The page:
^{3}, the dimensions of the dual design were 40 × 20 × 0.6 mm

^{3}.

_{c}). Thereby, f

_{c}is the center frequency of a three-cycle, Hanning-windowed sinusoidal tone burst, which was used as the exciting signal, and λ is the wavelength of a horizontal shear wave in the plate at f

_{c}. The voltage of the applied signal was chosen to have an electric field of 200 V/mm through each PFP and its center frequency (f

_{c}) varied from 50 kHz to 200 kHz.

^{3}and there was an 8-mm gap between the two SHPFPs that formed a dual SHPFP (Figure 12). Details are provided in Section 2.4.

#### 2.4. Experimental Setup

^{2}was attached to the plate. Each measured signal was averaged over 128 excitations to improve the signal-to-noise ratio.

^{3}, but 48 × (30 + 8) × 0.6 mm

^{3}, because of the 8-mm gap between the two SHPFPs (Figure 12b). This problem can be solved by putting the electrode ends at the short edges (see Figure 7 in Ref. [10]), however this will not be discussed in this study.

^{2}. The PFPs were excited by a three-cycle, Hanning-windowed sinusoidal tone burst, as was done in the simulations. We chose a 200 V peak-to-peak voltage value to maintain the PFP’s electric field at 200 V/mm. Considering a shear wave velocity in steel of 3250 m/s, a center frequency of 80 kHz was chosen to match the wavelength λ of the SH0 wave to the width of the dual SHPFP.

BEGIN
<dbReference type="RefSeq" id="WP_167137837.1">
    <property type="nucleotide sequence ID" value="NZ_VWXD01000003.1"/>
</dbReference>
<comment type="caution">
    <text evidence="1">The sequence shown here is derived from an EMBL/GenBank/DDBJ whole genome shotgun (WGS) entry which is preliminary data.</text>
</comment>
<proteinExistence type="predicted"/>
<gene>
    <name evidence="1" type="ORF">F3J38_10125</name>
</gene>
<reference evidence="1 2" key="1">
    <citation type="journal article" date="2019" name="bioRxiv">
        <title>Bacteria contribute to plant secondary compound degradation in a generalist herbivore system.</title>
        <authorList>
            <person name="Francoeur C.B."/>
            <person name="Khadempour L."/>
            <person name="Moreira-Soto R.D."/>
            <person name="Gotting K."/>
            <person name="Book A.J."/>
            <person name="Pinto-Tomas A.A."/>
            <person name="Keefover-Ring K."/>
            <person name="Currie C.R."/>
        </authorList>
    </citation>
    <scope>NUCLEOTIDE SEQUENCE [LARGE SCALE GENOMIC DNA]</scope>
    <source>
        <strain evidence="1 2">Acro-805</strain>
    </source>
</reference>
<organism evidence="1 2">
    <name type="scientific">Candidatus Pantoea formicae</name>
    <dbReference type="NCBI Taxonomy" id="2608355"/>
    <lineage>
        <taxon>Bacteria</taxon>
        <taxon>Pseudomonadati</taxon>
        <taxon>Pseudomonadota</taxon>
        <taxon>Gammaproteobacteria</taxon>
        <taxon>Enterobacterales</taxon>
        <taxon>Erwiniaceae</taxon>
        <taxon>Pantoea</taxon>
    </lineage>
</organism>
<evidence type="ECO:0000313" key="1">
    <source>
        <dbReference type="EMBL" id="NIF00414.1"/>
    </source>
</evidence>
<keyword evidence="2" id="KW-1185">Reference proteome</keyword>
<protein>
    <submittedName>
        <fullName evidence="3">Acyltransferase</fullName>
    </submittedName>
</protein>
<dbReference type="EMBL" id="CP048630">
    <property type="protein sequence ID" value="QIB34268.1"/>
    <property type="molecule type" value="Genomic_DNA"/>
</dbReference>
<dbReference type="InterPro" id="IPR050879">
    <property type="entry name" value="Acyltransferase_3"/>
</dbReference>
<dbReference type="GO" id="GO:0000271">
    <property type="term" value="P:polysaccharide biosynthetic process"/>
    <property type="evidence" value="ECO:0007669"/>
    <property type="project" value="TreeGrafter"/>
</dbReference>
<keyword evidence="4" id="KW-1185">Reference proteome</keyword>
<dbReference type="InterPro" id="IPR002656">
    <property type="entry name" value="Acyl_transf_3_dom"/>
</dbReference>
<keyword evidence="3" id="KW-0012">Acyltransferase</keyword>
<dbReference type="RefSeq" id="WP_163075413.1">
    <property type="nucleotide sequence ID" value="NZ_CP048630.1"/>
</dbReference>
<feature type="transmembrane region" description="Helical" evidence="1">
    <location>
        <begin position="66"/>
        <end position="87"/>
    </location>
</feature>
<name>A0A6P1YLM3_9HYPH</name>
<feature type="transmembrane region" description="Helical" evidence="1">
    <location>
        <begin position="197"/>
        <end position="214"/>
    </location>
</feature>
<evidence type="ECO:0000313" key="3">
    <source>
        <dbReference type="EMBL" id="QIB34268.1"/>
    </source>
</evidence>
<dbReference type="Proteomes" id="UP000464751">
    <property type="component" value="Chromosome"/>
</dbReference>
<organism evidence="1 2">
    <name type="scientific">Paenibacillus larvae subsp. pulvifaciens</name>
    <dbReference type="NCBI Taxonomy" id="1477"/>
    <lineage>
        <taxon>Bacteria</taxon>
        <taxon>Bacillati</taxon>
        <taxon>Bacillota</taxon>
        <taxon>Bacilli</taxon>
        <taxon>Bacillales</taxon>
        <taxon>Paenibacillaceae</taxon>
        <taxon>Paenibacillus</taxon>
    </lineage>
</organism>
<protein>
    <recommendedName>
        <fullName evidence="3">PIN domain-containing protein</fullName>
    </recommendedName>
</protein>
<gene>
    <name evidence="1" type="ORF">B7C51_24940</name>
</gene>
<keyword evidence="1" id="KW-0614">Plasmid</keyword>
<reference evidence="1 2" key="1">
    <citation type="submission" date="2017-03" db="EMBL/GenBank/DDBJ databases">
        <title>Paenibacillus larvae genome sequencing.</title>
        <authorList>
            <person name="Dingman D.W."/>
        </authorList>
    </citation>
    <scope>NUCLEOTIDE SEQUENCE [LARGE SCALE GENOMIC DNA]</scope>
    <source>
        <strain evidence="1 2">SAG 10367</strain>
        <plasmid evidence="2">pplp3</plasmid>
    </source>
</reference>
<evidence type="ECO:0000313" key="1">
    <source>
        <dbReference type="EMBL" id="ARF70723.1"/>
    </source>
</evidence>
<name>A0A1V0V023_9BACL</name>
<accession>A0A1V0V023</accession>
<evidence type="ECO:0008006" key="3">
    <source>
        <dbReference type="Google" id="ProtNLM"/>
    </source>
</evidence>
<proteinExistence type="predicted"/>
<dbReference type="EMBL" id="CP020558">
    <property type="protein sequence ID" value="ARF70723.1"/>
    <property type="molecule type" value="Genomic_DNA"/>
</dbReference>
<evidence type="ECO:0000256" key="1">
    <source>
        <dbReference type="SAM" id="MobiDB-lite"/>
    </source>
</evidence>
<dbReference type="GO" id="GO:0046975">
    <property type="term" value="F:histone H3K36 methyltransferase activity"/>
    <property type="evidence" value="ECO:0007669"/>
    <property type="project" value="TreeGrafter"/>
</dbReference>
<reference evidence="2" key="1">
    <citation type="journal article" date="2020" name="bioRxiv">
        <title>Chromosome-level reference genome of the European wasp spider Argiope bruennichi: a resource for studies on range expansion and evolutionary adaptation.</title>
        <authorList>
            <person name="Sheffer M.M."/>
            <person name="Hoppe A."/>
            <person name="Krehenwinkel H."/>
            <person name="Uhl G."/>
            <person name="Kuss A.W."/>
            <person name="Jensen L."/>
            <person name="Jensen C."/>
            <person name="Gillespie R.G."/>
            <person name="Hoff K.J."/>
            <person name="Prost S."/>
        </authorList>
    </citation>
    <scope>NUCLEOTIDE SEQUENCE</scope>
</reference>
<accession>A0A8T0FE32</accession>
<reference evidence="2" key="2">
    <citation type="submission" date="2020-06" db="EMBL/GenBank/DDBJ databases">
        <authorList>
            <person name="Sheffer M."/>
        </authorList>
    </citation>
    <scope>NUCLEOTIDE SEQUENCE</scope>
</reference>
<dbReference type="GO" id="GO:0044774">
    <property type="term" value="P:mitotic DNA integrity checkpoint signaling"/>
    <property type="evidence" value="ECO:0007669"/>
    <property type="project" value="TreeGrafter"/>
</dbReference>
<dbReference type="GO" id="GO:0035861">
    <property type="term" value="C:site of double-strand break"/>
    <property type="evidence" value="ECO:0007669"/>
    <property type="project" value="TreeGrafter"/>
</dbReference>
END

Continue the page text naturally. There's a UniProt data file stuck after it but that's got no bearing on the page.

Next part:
## 3. Results

#### 3.1. Results from the Simulation of the Modified Designs

#### 3.1.1. Rounded-Corner SHPFP

#### 3.1.2. Dual SHPFP

#### 3.1.3. Dual SHPFP with an 8-mm Gap

^{2}, rather than 40 × 10 × 0.3 mm

^{3}, and there was an 8-mm gap between the two SHPFPs in the dual SHPFP (Figure 9).

#### 3.2. Experimental Results

## 4. Discussion and Conclusions

## Supplementary Materials

## Author Contributions

## Funding

## Acknowledgments

## Conflicts of Interest

## References

- Giurgiutiu, V. Structural Health Monitoring: With Piezoelectric Wafer Active Sensors; Academic Press: Burlington, NJ, USA, 2007. [Google Scholar]
- Monkhouse, R.; Wilcox, P.; Cawley, P. Flexible interdigital PVDF transducers for the generation of Lamb waves in structures. Ultrasonics
**1997**, 35, 489–498. [Google Scholar] [CrossRef] - Hall, J.S.; Michaels, J.E. Adaptive dispersion compensation for guided wave imaging. AIP Conf. Proc.
**2012**, 1430, 623–630. [Google Scholar] - Thompson, R.B. Physical principles of measurements with EMAT transducers. Phys. Acoust.
**1990**, 19, 157–200. [Google Scholar] - Wilcox, P.; Lowe, M.; Cawley, P. Omnidirectional guided wave inspection of large metallic plate structures using an EMAT array. IEEE Trans. UFFC